GENEALOGY-DNA-L Archives

Archiver > GENEALOGY-DNA > 2010-03 > 1269808698


From: John Carr <>
Subject: Re: [DNA] 23andme cousin results
Date: Sun, 28 Mar 2010 13:42:57 -0700
References: <CCC182DA-E426-430A-BA37-355BD4D5E8AD@earthlink.net><ea3bd9561003272128k3b567d83y190aeb937b77803b@mail.gmail.com><253CFBB8-15B8-4B84-81E5-A4F86DEEC8D7@earthlink.net><ea3bd9561003280921v52a58139o5e8c730e640c5c7f@mail.gmail.com><00d901cace95$a4b8bda0$5e82af48@Ken1><CB6050F2-F6A2-4324-A8E2-060B8829AD1E@earthlink.net><D7B87A3F-726C-41FA-9C5C-B230DEE984A6@vizachero.com>
In-Reply-To: <D7B87A3F-726C-41FA-9C5C-B230DEE984A6@vizachero.com>


I see what you mean, so the anticipated % comparison between a child and the parent or two siblings is really ~85%, not the 50% that is often quoted. The 50% refers to the entire genome, not the anticipated match within the selected SNPs used to make the comparison.

John


On Mar 28, 2010, at 10:42 AM, Vincent Vizachero wrote:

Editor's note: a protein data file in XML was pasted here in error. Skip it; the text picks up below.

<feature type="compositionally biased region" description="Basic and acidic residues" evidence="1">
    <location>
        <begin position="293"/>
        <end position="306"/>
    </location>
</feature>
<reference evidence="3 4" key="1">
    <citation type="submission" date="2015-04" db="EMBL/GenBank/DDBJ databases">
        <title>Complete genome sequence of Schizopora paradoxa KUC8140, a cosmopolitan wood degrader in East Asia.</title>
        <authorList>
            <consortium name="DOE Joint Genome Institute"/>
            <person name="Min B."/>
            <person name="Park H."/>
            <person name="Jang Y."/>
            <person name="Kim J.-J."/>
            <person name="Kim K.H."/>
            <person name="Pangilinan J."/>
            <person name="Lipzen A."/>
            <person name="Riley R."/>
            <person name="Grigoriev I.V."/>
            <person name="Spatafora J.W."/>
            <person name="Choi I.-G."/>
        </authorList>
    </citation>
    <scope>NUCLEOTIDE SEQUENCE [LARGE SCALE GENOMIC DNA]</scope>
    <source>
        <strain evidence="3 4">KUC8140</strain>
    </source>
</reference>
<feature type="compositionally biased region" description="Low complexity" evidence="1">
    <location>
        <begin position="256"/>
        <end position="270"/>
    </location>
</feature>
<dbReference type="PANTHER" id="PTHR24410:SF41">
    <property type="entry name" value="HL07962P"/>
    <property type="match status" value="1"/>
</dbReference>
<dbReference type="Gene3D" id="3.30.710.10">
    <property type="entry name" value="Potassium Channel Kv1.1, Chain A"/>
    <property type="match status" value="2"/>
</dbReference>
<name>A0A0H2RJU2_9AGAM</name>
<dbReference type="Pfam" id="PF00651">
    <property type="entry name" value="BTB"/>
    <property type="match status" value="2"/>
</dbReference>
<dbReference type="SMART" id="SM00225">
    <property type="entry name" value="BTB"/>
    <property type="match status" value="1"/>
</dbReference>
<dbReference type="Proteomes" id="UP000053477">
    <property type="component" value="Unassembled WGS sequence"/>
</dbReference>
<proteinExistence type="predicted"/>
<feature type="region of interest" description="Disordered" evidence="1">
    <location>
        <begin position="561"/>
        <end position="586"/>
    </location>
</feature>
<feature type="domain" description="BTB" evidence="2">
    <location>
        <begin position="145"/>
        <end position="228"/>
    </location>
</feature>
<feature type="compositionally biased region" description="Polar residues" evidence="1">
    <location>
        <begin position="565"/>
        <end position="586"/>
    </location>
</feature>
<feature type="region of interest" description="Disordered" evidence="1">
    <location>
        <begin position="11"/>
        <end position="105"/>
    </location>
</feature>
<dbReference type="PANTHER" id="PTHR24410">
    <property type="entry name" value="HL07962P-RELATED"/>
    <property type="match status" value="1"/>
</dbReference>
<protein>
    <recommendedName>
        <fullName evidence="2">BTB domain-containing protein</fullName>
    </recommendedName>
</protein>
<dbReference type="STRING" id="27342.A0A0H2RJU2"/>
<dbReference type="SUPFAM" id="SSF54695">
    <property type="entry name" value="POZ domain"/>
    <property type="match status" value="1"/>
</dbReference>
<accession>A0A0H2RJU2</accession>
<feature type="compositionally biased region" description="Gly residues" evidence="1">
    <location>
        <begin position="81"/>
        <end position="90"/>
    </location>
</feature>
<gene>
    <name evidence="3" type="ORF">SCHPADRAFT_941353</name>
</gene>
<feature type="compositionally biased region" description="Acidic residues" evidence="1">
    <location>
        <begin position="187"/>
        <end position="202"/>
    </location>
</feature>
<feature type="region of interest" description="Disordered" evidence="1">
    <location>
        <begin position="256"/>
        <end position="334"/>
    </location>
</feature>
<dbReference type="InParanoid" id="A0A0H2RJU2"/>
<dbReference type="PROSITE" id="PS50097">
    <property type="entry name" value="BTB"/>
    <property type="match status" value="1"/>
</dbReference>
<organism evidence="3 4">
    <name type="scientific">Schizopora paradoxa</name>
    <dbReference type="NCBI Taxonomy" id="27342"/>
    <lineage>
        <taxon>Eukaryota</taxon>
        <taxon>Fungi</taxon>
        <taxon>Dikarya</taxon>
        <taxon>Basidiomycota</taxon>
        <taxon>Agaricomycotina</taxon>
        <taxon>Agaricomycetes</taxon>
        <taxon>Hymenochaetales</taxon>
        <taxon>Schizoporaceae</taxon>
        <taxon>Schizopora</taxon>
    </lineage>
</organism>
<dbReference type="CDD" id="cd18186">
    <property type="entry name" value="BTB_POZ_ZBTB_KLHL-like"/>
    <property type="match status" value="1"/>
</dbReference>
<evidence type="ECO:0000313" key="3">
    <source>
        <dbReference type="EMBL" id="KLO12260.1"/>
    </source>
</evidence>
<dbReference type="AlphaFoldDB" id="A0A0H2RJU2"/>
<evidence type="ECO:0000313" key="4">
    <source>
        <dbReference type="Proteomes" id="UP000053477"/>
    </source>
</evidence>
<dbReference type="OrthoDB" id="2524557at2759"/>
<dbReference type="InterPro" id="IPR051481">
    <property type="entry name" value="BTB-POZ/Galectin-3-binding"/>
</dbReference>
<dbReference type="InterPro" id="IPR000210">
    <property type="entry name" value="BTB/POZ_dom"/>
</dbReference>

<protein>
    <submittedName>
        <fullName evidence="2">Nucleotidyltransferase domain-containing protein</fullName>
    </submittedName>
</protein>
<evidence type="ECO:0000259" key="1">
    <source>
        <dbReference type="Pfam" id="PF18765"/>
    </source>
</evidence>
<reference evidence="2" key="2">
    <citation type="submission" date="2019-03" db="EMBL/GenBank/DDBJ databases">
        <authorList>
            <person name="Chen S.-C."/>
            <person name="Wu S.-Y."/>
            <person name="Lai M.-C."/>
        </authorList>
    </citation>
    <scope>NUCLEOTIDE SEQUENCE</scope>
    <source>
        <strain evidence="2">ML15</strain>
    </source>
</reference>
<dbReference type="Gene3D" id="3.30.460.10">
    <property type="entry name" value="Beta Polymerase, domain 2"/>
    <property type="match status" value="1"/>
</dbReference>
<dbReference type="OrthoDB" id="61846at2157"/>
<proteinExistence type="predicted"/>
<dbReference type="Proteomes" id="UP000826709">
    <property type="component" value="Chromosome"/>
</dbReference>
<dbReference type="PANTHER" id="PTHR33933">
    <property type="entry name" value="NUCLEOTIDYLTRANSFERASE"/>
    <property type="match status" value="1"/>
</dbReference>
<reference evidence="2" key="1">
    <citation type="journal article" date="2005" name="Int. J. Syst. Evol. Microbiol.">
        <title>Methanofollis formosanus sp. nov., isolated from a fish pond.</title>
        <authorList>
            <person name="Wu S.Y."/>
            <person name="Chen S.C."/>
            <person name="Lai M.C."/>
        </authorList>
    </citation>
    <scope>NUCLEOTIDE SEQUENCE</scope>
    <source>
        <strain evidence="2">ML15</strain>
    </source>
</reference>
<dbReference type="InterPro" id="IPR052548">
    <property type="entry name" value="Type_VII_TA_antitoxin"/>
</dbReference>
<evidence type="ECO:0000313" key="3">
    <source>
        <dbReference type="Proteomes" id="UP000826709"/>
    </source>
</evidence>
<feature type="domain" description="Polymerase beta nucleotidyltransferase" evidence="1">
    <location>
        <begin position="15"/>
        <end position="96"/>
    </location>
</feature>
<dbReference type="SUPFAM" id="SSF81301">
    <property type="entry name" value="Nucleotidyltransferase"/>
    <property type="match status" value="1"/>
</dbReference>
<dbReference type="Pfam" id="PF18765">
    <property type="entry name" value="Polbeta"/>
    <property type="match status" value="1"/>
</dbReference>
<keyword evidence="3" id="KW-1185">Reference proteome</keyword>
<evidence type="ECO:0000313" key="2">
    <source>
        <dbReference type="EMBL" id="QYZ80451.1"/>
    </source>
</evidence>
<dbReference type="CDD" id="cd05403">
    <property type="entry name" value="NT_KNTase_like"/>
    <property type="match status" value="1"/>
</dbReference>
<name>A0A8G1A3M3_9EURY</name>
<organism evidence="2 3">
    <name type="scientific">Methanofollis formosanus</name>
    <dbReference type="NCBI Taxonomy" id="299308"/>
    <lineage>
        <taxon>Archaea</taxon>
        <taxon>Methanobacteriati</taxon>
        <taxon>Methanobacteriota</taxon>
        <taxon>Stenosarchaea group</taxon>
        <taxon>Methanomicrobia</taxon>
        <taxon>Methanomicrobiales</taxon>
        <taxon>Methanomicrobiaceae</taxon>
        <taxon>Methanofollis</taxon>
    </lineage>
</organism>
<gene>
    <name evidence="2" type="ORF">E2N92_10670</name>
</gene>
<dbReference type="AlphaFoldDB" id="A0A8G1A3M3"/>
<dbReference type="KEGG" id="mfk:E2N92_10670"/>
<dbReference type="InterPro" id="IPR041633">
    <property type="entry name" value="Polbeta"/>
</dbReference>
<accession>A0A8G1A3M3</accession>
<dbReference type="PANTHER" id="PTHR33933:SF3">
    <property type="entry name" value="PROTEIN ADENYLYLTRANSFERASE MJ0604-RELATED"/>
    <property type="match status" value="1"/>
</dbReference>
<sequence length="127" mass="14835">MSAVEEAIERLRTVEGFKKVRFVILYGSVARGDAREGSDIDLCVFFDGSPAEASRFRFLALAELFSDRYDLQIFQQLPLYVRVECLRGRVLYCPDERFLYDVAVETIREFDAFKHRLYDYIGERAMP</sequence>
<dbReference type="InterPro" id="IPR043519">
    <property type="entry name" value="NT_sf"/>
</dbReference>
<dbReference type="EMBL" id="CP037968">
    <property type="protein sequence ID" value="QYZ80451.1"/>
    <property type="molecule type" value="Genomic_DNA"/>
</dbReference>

> Actually, the explanation for this is that two parents have genomes
> that are something more than 0% identical to each other. In fact,
> even complete strangers are about 65% to 75% identical for the SNPs
> commonly tested.
>
> So, if roughly 50% of my DNA comes from my father (that part must
> match 100%) and 50% comes from my mother (and my mother is, say, a 70%
> match to my dad given that they are genetic "strangers") then I will
> match ((.5*100%)+(.5*70%))= 85% with my father.
>
> VV
>
>
> On Mar 28, 2010, at 1:31 PM, John Carr wrote:
>
>> Perhaps this male recombination bias David mentioned explains why
>> parent to child shared results and sibling shared results are
>> consistently around 84% rather than the 50% that is offered as the
>> expected shared result.
>
>
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